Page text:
My Transgender Life: The Wisdom of Solomon

I am not sure I will ever understand what love really is, or even all about. Some say it is a noun, while others say it a verb. Some say we can't live with it, while others say we can't live without it. Some say it is something that you give away, while others say you take it from others.

Deep down I suspect it is all of this... and so much more.

The idea of love is confusing enough for those who fit and live within the binary "norm" of sexual orientation and gender identity. For those of us who feel we do not fit within those "norms"... those expectations... it is even more confusing as not only how to love ourselves, but who or how others may love us.

So many of us in the transgender community have either spent time in, or live in, fear, shame and confusion... that we may lose everything and everyone that we hold dear, as we consider living our own truth.

I am especially sensitive to the stories of trans youth where families will abandon their children, and wonder what form of love is being practiced here, if any. What is going on here?

It reminds me of a story that I suspect most of us have heard and hopefully learned when we were very young. Perhaps repeating this may help some people focus on what is really important.

From 1 Kings 3:16-28

One day two women came to King Solomon, and one of them said Your Majesty, this woman and I live in the same house. Not long ago my baby was born at home and three days later her baby was born. Nobody else was there with us.

One night while we were all asleep, she rolled over on her baby, and he died.

Then while I was still asleep, she got up and took my son out of my bed. She put him in her bed, then she put her dead baby next to me.

In the morning when I got up to feed my son, I saw that he was dead. But when I looked at him in the light, I knew he wasn't my son.

"No!" the other woman shouted. "He was your son. My baby is alive!"

"The dead baby is yours," the first woman yelled. "Mine is alive!"

They argued back and forth in front of Solomon, until finally he said, "Both of you say this live baby is yours. Someone bring me a sword."

A sword was brought, and Solomon ordered, "Cut the baby in half! That way each of you can have part of him."

"Please don't kill my son," the baby's mother screamed. "Your Majesty, I love him very much, but give him to her. Just don't kill him."

The other woman shouted, "Go ahead and cut him in half. Then neither of us will have the baby."

Solomon said, "Don't kill the baby." Then he pointed to the first woman, "She is his real mother. Give the baby to her."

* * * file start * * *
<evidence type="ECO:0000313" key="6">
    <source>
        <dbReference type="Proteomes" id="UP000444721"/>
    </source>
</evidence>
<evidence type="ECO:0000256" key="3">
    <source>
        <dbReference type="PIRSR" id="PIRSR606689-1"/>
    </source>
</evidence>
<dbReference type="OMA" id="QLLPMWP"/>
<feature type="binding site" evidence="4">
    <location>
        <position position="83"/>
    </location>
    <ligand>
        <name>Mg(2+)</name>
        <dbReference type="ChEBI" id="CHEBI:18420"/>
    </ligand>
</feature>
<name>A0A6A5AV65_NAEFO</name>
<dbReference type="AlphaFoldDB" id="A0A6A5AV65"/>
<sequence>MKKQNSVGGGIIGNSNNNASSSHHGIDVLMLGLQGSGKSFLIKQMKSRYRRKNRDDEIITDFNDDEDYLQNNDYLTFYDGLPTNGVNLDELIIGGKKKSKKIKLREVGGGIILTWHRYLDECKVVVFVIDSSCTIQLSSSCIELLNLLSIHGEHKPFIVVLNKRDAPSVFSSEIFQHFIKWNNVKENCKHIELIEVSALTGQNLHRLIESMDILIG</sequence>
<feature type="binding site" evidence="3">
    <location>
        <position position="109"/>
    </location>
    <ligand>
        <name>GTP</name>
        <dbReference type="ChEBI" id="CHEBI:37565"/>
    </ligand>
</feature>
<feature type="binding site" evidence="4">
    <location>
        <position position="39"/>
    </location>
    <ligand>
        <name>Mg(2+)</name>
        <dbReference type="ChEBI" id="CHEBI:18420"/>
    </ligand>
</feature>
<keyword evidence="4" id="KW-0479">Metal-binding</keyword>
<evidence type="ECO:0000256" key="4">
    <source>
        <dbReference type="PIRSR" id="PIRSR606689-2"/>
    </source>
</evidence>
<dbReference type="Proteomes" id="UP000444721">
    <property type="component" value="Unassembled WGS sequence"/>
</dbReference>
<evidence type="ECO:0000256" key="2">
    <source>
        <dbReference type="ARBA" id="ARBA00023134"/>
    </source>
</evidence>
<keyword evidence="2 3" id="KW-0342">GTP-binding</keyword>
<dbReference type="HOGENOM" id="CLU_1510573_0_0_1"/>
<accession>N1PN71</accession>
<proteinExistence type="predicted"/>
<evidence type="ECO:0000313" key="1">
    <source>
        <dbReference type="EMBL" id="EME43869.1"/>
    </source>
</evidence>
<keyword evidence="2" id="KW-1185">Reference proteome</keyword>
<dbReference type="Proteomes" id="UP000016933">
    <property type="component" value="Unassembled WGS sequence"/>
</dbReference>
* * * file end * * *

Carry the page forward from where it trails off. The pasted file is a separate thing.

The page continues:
Everyone in Israel was amazed when they heard how Solomon had made his decision. They realized that God had given him wisdom to judge fairly.

...

Ask yourself; do you have the wisdom to judge fairly? I am pretty sure that the message is that love will choose life every time! Not abandonment... not to be thrown out, exiled or disowned.

I have traveled that path of fear for so many years. It was so tiring and so hopeless. The energy I spent on hiding and denying drained me and held me back from ever even contemplating the practice of love. Eventually I broke through my internal fears and barriers. I am pretty sure there is no instruction manual to hand out, as we each need to find our own path through this. I am lucky; I am blessed to get through it, so it is possible. I did learn so much...

Love is acceptance of what is... and who we each are.

Even for those who feel we have spilt ourselves in two pieces, we need to learn to accept our truth and love ourselves fiercely. We are greater than all of the pieces inside of us, and once we accept who we are, it seems that our own self-love is the glue that mends all of our broken pieces. We may even learn that we then have more, that we can give to others. It is also a little strange that only when we have this self love that we are able to receive the love from others.

Like Solomon, we must all learn to put down our swords and stop cutting ourselves into pieces.

Like Solomon, we must stop trying to cut others off from us, and no matter who they are, love them with all of our heart and soul.

I am pretty sure that the lesson to be learned is to let love make each and every one of us... whole.

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Grace Stevens is a transgender woman who transitioned at the age of 64 and holds a Masters Degree in Counseling Psychology. She is a father of three, grandparent of two, athlete, advocate and author of No! Maybe? Yes! Living My Truth, an intimate memoir of her personal struggle to transition and live her true life authentically as a woman. Grace is available for speaking about authentic living with Living on-TRACK, and Gender Variance Education and Training. Visit her website at: http://www.graceannestevens.com/. Follow Grace on Twitter: www.twitter.com/graceonboard .